Monnaie de Paris was founded by Charles the Bald in 864 and included within the Edict of Pistres, making it France's oldest institution. For 1,150 years, it has been responsible for the sovereign function of minting coins. It has moved several times before relocating to Paris’ left bank, at 11, quai de Conti. The building was designed to welcome the Mint of Paris, the building was built by Jacques-Denis Antoine during the reign of Louis XV (1715-1774) and inaugurated on 20 December 1775.
The building was commissioned by the king, yet the plans had the different rooms, rather than being traditionally organized around the chapel, distributed around the "Salle du Grand Monnayage" (Minting Room), the heart of the institution, where coins are struck. Its industrial origins have been preserved to the present day and the Monnaie de Paris remains the last functioning factory in the heart of Paris.
The central arcade of the avant-corps is dominated by a monumental door which includes Louis XV's emblem and a door knocker with a lion's head. The tympanum is decorated with a sculpture by Jean-Denis Antoine, the architect's brother, of Mercury, god of commerce, and Ceres, goddess of earthly wealth.
This staircase is covered with a pierced cupola, decorated with window-dressing caissons. It leads to the first floor, the piano nobile. The gallery around the staircase presents many decorative elements. Above doors and windows, bas-reliefs by Jean-Denis Antoine represent sitting women, the Chemistry and the Wealth, surrounded by cherubs.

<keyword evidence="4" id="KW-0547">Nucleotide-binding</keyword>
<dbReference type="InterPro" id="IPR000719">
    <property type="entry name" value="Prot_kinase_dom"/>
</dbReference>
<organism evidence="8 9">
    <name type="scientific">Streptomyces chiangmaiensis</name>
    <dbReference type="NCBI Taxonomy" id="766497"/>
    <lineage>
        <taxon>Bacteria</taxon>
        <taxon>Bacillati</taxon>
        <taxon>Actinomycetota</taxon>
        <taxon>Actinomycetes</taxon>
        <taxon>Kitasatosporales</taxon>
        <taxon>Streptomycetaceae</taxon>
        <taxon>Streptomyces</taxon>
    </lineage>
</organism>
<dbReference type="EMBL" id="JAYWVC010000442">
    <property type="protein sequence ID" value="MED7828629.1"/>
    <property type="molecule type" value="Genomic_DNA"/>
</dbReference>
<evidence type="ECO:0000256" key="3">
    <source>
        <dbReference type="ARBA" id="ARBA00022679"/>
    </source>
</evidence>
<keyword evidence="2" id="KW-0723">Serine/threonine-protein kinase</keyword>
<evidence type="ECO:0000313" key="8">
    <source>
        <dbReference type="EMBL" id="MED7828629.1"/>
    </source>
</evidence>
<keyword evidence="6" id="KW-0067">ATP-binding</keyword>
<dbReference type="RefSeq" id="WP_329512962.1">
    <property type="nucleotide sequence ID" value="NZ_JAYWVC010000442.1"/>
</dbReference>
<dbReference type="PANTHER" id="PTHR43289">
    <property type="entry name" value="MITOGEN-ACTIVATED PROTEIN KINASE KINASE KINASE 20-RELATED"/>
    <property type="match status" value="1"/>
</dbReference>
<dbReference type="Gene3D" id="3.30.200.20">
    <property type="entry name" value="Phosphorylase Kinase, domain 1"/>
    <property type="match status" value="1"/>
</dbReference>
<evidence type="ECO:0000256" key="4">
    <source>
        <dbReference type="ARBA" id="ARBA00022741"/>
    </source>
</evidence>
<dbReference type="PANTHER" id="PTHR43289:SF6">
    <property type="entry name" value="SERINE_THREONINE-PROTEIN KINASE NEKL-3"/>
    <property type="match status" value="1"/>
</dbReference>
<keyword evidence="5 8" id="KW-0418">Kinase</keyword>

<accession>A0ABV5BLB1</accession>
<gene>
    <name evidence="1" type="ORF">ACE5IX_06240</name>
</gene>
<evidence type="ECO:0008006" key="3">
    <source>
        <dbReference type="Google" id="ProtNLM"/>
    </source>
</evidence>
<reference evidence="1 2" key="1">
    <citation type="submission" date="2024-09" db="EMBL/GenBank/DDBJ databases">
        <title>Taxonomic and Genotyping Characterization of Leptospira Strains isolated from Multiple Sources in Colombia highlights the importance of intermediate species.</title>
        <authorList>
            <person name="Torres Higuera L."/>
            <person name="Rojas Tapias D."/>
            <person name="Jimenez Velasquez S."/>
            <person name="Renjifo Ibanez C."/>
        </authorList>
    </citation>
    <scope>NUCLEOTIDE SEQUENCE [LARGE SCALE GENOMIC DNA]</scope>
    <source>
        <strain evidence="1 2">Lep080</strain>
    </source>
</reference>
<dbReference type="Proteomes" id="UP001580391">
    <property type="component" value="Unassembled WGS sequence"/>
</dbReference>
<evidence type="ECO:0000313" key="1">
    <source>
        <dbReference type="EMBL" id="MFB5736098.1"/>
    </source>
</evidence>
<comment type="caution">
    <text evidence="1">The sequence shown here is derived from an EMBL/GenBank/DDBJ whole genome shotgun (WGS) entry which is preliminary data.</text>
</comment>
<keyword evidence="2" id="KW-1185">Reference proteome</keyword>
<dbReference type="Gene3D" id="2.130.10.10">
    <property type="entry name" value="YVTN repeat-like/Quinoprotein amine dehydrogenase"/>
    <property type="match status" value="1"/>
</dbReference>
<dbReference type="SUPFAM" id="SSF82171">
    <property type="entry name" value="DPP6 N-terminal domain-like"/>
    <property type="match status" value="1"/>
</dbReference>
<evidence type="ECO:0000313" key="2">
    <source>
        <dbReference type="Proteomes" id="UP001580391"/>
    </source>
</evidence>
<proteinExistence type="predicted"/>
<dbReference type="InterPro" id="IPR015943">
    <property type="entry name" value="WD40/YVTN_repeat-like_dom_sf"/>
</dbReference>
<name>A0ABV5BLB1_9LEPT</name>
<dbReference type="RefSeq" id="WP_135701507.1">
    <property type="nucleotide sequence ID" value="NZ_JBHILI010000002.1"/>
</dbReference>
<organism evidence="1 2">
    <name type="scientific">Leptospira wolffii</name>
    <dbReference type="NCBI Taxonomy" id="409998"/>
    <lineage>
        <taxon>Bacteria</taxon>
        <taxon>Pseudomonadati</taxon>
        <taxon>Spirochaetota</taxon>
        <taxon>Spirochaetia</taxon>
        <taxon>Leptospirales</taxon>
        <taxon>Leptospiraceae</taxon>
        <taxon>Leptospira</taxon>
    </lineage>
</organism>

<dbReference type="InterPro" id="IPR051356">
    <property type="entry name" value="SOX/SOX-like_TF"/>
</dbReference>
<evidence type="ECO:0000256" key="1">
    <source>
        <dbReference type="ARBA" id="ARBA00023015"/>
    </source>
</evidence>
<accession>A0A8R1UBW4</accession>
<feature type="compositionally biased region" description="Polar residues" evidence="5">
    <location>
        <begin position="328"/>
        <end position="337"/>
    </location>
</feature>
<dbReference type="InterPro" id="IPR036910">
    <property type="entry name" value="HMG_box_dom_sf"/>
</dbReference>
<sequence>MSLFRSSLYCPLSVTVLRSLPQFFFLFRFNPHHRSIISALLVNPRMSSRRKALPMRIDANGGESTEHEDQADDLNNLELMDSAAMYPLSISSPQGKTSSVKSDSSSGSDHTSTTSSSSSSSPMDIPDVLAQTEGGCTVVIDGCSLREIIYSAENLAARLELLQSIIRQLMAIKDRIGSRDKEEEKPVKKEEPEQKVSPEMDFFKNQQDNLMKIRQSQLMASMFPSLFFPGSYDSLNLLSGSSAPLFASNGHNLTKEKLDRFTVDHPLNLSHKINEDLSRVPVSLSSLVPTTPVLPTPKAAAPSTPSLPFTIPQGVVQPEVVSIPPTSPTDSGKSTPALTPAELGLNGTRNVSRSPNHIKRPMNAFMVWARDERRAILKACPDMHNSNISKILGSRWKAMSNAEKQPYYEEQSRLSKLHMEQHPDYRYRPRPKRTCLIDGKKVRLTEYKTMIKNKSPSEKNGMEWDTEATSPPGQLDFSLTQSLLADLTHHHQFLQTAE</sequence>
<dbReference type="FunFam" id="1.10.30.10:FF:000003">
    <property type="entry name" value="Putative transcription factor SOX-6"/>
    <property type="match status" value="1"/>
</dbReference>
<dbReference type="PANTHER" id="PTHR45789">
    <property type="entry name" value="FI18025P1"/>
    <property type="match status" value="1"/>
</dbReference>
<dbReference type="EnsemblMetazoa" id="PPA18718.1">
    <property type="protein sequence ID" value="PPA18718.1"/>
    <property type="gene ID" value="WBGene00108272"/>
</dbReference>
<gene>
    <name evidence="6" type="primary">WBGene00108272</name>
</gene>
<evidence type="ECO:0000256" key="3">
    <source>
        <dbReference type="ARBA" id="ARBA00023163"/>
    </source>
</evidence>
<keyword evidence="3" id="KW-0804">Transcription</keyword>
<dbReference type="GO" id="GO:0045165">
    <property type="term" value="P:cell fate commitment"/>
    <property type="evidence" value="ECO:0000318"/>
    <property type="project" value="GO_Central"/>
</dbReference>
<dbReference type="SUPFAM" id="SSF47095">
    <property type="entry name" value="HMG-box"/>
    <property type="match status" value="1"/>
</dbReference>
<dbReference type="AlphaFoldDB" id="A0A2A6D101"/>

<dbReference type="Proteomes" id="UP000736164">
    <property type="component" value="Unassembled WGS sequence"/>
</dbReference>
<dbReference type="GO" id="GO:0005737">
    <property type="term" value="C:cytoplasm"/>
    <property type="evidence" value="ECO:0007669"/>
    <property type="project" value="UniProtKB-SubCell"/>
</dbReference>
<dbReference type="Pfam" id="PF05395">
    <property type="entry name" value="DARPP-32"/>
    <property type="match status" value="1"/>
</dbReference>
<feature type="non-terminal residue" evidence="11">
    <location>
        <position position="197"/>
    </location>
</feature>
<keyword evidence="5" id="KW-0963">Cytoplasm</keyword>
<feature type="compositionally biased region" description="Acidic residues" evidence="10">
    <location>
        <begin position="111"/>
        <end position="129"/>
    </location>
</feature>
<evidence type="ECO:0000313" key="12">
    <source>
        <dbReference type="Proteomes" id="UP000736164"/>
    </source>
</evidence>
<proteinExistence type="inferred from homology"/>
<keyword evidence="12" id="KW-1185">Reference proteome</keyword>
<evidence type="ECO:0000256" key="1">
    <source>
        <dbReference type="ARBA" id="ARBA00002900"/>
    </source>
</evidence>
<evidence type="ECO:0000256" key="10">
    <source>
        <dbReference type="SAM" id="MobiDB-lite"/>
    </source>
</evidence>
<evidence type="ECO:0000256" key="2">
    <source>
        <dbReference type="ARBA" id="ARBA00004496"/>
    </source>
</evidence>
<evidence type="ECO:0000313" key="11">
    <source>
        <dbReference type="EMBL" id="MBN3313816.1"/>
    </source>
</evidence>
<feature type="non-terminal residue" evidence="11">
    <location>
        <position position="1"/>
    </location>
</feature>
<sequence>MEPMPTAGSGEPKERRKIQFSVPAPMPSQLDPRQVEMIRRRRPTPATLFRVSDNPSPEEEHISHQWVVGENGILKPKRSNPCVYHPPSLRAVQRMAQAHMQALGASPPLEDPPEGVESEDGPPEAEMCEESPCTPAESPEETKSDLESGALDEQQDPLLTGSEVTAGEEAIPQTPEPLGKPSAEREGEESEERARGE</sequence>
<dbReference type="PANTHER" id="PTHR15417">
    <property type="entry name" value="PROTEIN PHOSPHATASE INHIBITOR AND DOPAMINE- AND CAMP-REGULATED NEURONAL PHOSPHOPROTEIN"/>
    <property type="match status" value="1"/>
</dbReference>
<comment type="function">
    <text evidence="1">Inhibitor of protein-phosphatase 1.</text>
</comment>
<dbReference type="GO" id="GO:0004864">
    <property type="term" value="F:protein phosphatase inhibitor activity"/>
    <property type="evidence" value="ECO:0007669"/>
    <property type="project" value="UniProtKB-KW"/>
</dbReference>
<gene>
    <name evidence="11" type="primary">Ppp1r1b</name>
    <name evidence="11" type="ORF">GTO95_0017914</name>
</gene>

From Philippe August's reign (1180-1223) and to a greater degree during Saint-Louis' reign (1226-1270), the royal coins became more prevalent than those used in feudal zones. This restrained the influence of local lords . Even though many local currencies disappeared, a few minting factories keep functioning until the 18th Century. During the Ancien Regime, the minting factories were funded by a contract between the King and the merchant. The King would loan the building to the merchant and sets up the production whereas the merchant was responsible for finding the metal and running the minting process.
Au dessus de chacune des portes latérales de la salle Dupré, des médaillons donnent à voir les initiales de trois contrôleurs généraux et d’un intendant des finances, ici Monsieur de Fleury; ailleurs, Messieurs de L’Averdy, de La Boulaye et d’Ormesson. De part et d’autre des médaillons, des petits génies ailés s’adonnent à des opérations chimiques, rappelant l’usage que Balthazar-Georges Sage fit de cette salle.
A monumental canvas across the ceiling by the History painter Jean-Joseph Weerts (1847-1927) replaced the original fake sky in 1893. This painting represents the Pont d'Iéna and the Palais des Beaux Arts of the Universal Exhibition in 1889, while in the sky, female allegories of Peace and Commerce spread the gold rains of Fortune over a scene of jubilation. With this work, Jean-Jospeh Weerts illustrates the triumph of the Universal Exhibition of 1889 and symbolising for the moral recovery of France after the defeat in 1870.
Jacques-Denis Antoine conceived a complex composing of a main structure situated on the banks of the Seine and a factory at the back, with a total area of 35 000 square meters. The main courtyard, or Cour d'Honneur, represents a transition between the rooms along the river and the factory workshops. At the end of the courtyard, a four columns portico marks the entrance of the "Grand Monnayage" (Minting Room), the historical place of minting.